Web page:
The White House's man responsible for curing the Obamacare website tech disaster vowed Friday that the HealthCare.gov site is "fixable," and "will operate smoothly for the vast majority of users" by the end of November.
"It's going to take a lot of work, and some time, but there's a clear path," Jeff Zients told reporters on a conference call about the troubled health insurance marketplace site, whose many problems have prevented many people from enrolling in coverage. "Each week, HealthCare.gov will get faster and better."
"Let me be clear: HealthCare.gov is fixable," said Zients, who announced a new "general contractor" will oversee the aggressive push to repair that site.
That contractor is UnitedHealth Group subsidiary QSSI, which has already built the site's federal data hub, a core function that unlike the rest of HealthCare.gov is said to be working as designed.
QSSI's appointment is a clear slap in the face both to CGI Federal, which was the primary contractor in building HealthCare.gov, and to the site's operator, the federal Centers of Medicare and Medicaid Services. CMS was responsible for making sure the components built by separate contractors worked together.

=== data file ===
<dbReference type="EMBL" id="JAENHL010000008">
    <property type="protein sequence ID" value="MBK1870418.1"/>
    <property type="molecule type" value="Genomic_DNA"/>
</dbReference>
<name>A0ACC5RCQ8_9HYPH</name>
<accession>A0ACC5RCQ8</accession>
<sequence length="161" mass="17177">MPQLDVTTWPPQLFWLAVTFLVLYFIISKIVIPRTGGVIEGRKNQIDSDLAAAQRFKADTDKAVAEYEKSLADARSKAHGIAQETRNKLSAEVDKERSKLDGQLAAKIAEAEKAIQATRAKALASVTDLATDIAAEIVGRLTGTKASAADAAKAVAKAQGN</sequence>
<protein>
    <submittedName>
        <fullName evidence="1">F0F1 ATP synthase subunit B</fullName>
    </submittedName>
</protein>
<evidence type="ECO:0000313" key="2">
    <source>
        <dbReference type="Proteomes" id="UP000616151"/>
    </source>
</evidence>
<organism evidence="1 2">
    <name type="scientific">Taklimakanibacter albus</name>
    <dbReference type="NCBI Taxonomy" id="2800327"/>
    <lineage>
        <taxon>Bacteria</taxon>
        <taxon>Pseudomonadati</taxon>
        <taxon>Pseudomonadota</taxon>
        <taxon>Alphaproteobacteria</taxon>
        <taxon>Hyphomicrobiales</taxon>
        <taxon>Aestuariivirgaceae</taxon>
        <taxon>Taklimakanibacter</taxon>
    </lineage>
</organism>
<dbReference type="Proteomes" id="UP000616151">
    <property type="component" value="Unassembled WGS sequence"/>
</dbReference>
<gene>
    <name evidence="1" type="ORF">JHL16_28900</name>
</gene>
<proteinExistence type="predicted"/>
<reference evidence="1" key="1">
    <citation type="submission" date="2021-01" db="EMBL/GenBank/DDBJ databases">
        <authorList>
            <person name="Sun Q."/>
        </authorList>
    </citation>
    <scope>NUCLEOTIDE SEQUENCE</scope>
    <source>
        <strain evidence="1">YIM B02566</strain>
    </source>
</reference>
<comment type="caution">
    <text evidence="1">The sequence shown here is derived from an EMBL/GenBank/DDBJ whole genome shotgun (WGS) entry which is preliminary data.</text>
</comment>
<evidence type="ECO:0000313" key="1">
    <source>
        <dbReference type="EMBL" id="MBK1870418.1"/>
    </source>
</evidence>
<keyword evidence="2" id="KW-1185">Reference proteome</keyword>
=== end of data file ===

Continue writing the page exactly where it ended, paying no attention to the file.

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"They are familiar with the complexity of the system . . . they have the skills and expertise to address these problems right now," said CMS spokeswoman Julie Bataille about QSSI.
Bataille's agency has been faulted for doing end-to-end testing of HealthCare.gov just two weeks—or less—before its Oct. 1 launch, and for launching the site even after tests revealed serious software problems that became even worse with thousands of actual visitors.